This article was first published in Energy Central.
Last month at the DistribuTECH Conference, I spoke alongside executives from AES Corp, Florida Power & Light, CenterPoint Energy and AEP Texas on how the grid responded to the 2017 Hurricane season.
Considered one of the most challenging hurricane seasons ever, the 2017 Atlantic hurricane season brought unprecedented accumulated cyclone energy and the highest number of storms since 2005. The impacts of Harvey, Irma, and Maria affected different regions, but echoed similar devastations: many lives lost, millions without power, and substations and T&D lines down for hundreds of square miles.
During the panel discussion, the group discussed major themes, including grid modernization; vegetation management including the removal and replacement of trees; customer communications; and the expanded use of drones working to ensure the best resources are in place to capture correct, helpful data.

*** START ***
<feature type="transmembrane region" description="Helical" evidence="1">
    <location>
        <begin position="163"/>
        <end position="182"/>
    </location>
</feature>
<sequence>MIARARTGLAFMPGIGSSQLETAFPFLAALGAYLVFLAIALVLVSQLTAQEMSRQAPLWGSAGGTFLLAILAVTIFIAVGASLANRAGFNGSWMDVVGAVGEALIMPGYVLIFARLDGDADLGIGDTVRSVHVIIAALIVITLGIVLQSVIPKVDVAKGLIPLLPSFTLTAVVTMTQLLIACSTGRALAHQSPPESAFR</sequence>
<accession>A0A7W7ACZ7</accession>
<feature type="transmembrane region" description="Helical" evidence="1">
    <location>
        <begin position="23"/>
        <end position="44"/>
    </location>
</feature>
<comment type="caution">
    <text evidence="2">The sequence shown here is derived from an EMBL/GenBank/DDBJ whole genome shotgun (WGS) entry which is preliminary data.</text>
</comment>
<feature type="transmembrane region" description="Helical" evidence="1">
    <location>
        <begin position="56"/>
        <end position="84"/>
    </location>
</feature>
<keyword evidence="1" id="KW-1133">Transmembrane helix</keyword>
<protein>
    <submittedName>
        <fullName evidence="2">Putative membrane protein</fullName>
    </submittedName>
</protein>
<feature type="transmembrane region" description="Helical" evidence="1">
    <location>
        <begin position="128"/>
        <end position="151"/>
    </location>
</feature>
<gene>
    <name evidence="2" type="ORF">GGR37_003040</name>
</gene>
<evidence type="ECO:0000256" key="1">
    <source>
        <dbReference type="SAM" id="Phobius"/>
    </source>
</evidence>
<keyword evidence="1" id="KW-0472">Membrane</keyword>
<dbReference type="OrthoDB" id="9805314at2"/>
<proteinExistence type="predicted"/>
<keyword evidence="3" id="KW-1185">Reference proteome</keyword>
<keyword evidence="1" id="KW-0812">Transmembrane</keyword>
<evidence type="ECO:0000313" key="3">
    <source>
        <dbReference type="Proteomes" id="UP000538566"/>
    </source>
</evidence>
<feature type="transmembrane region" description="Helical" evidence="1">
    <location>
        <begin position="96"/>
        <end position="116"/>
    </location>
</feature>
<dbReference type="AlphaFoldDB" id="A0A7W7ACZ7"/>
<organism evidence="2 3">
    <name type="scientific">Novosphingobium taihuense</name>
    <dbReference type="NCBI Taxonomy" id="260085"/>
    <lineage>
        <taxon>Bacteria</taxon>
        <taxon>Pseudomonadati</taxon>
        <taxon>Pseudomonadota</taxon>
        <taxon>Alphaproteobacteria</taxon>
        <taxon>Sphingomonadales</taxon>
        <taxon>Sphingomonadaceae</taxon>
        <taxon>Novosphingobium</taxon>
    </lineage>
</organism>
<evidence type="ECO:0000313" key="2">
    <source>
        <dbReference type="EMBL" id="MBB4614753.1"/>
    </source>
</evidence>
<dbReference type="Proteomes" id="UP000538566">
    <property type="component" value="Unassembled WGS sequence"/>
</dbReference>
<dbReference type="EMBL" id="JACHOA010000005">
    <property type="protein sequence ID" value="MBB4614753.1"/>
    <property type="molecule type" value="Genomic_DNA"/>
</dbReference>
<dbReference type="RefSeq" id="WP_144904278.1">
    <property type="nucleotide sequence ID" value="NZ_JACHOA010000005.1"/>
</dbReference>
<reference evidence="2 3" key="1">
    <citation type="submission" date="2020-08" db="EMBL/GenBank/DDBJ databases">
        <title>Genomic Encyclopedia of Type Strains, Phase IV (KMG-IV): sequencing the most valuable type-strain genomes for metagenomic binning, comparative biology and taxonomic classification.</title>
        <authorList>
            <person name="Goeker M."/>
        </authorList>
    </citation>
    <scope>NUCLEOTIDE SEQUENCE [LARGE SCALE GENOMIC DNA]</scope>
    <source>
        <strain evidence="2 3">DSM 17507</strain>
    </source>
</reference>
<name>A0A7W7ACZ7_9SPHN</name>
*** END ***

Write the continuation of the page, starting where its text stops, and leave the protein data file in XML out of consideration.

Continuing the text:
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As we look towards the 2018 storm season, it is important to note that the much of the transmission and distribution infrastructure in the U.S. is more than a hundred years old. This creates a great challenge for utilities, many of which are seeing their assets further strained by the mechanical stress of major storm events that exceed originally designed standards. Aging infrastructure, severe weather patterns, and higher distribution grid complexity is applying pressure to existing infrastructure.
However, we know that utilities are actively hardening their systems against damage to prevent and decrease the number and duration of power outages. Utilities are also working to better communicate with their customers and regulators through social media channels Twitter and Facebook.
In the next year, reliability and resiliency will continue to be essential, and utilities will continue to be innovative in their communication tools to best serve customers.
Gregg Edeson is an energy and utilities expert at PA Consulting Group